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Road levy OK’d by city voters

November 7, 2012
Morning Journal News

EAST LIVERPOOL - Perhaps encouraged by recent improvements to major routes within city limits, voters Tuesday narrowly supported a 5-mill street levy that will now allow for improvements to neighborhood streets.

According to unofficial results from the county elections board, the vote was 51 percent in favor of and 49 percent opposed to the levy, which had been defeated in March by just two votes.

City officials have said that the levy, which is expected to generate $425,300 annually, will make it possible to resurface neighborhood streets for which state and federal funding is not available.

The levy will cost the owner of a $40,000 home an additional $61.25 per year and the owner of a $100,000 home an additional $$153.13 annually.

Liverpool Township voters were also generous, supporting a 3-mill police levy which is a combination of an existing 1.5 mills and

an additional 1.5 mills.

Unofficial results showed 61.62 percent of township voters supported the levy while 38.38 percent opposed it.

The levy will generate about $151,300 annually which will be used to offset the rising cost of gasoline, maintenance and equipment, as well as hospitalization, officials have said.

Those who own a $40,000 home will pay an additional $15.50 annually over the current levy, while those with a $100,000 home will pay an additional $38.76 per year.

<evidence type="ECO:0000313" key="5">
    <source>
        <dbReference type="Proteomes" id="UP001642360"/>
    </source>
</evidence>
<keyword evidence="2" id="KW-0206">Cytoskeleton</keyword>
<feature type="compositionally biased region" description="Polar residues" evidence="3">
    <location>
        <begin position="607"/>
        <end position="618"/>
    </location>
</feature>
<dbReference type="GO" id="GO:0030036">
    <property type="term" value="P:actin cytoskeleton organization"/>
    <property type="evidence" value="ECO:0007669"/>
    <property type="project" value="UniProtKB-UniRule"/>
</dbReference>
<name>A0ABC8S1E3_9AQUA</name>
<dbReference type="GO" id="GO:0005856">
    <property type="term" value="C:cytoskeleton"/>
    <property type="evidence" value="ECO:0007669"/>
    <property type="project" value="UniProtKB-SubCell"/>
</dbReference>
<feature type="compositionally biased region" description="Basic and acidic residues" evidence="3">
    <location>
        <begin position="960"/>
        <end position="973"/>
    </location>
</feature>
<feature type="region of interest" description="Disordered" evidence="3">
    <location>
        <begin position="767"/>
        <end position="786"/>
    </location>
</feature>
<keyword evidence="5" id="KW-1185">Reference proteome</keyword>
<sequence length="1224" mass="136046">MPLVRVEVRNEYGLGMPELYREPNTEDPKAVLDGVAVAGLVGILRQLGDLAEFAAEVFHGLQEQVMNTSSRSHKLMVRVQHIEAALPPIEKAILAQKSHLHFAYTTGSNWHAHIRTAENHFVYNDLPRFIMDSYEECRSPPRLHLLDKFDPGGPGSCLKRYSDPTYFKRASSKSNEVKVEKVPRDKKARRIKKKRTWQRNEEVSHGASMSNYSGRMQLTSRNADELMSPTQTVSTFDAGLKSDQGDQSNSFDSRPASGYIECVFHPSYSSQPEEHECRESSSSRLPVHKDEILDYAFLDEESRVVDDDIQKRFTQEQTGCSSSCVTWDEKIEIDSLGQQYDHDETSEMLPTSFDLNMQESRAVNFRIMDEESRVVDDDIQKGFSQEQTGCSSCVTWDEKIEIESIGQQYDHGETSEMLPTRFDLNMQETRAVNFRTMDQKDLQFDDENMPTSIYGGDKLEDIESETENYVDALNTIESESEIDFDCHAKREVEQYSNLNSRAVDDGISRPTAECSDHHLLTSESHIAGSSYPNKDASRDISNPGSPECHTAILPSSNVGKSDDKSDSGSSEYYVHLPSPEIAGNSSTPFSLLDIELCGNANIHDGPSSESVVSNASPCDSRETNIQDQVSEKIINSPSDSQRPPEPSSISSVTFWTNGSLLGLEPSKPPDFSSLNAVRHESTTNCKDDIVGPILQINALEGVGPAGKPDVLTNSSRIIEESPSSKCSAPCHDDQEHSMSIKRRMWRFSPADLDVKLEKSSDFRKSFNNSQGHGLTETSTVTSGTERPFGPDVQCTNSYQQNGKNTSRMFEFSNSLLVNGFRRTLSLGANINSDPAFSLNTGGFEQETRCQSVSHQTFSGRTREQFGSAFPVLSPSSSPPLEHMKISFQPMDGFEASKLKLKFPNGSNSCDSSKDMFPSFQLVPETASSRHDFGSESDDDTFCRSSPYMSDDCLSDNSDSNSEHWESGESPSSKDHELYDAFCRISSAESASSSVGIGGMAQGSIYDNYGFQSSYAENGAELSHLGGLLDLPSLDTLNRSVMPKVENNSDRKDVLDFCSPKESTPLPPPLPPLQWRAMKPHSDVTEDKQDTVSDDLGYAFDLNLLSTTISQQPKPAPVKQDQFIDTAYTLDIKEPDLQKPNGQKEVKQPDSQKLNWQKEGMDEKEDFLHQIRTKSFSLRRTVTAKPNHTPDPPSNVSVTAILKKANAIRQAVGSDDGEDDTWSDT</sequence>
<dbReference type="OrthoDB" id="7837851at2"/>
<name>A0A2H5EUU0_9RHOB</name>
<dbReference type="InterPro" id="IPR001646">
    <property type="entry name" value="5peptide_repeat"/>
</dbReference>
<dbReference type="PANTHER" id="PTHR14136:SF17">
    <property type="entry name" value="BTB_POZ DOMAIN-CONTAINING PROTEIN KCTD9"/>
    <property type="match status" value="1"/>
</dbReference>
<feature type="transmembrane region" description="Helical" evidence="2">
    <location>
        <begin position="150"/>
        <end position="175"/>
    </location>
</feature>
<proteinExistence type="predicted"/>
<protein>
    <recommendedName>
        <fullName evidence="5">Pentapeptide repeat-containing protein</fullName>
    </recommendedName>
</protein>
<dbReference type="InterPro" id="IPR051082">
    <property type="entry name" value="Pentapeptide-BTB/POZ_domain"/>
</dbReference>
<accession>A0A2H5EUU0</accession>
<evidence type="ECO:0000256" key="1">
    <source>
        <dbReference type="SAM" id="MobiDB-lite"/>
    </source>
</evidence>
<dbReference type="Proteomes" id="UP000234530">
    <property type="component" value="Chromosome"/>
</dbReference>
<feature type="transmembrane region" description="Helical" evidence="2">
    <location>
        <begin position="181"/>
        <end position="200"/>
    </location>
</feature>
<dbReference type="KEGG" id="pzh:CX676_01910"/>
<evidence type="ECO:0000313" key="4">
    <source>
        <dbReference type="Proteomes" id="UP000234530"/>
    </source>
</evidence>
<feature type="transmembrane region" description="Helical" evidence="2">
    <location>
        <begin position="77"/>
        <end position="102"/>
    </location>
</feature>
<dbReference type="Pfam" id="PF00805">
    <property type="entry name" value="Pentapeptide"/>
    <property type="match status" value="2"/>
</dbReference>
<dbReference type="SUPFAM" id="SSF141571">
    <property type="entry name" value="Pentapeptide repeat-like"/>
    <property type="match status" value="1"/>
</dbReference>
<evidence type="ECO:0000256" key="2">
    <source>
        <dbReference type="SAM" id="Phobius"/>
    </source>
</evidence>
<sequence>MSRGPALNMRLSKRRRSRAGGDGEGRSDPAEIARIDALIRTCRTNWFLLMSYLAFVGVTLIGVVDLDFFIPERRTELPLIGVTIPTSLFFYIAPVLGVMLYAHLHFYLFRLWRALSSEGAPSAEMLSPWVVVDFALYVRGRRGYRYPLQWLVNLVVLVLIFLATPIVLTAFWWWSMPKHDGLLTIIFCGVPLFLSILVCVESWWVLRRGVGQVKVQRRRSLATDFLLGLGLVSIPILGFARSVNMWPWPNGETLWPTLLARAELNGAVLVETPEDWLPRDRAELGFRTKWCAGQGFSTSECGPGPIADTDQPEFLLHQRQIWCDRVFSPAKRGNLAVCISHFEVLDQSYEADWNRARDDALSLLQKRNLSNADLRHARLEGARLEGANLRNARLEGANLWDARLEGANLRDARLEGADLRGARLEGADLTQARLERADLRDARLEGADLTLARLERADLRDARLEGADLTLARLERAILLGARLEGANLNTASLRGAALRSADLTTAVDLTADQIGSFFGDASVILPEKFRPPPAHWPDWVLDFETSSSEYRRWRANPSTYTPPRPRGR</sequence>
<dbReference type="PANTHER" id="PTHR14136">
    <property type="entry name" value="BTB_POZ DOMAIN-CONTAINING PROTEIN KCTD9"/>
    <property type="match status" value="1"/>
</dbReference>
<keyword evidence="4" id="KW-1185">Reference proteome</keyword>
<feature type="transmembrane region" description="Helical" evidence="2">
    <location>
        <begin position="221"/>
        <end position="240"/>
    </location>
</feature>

Voters in St. Clair Township will see a continuation of services from their fire departments after supporting renewal of a 2.5-mill fire levy that will continue to generate $216,500 annually to be split between the Calcutta and Glenmoor fire departments.

Unofficial results from the county election board indicated 68.33 percent supported the levy, while 31.67 percent was opposed.

Approval of the issue will result in no additional taxes for residents but will allow both stations to maintain operations, purchase new equipment and, in the case of Calcutta, perhaps purchase a new aerial truck during the five-year life of the levy.

Despite a new chief, personnel changes that have cut costs and a new spirit of cooperation with other law enforcement agencies, Salineville voters failed to support a 3-mill police levy on Tuesday.

According to unofficial results from the county election board, 54.89 percent of voters opposed the levy, while 45.11 percent supported the measure, which would have generated $33,200 annually.

The levy would have cost the owner of a $40,000 home an additional $36 annually.



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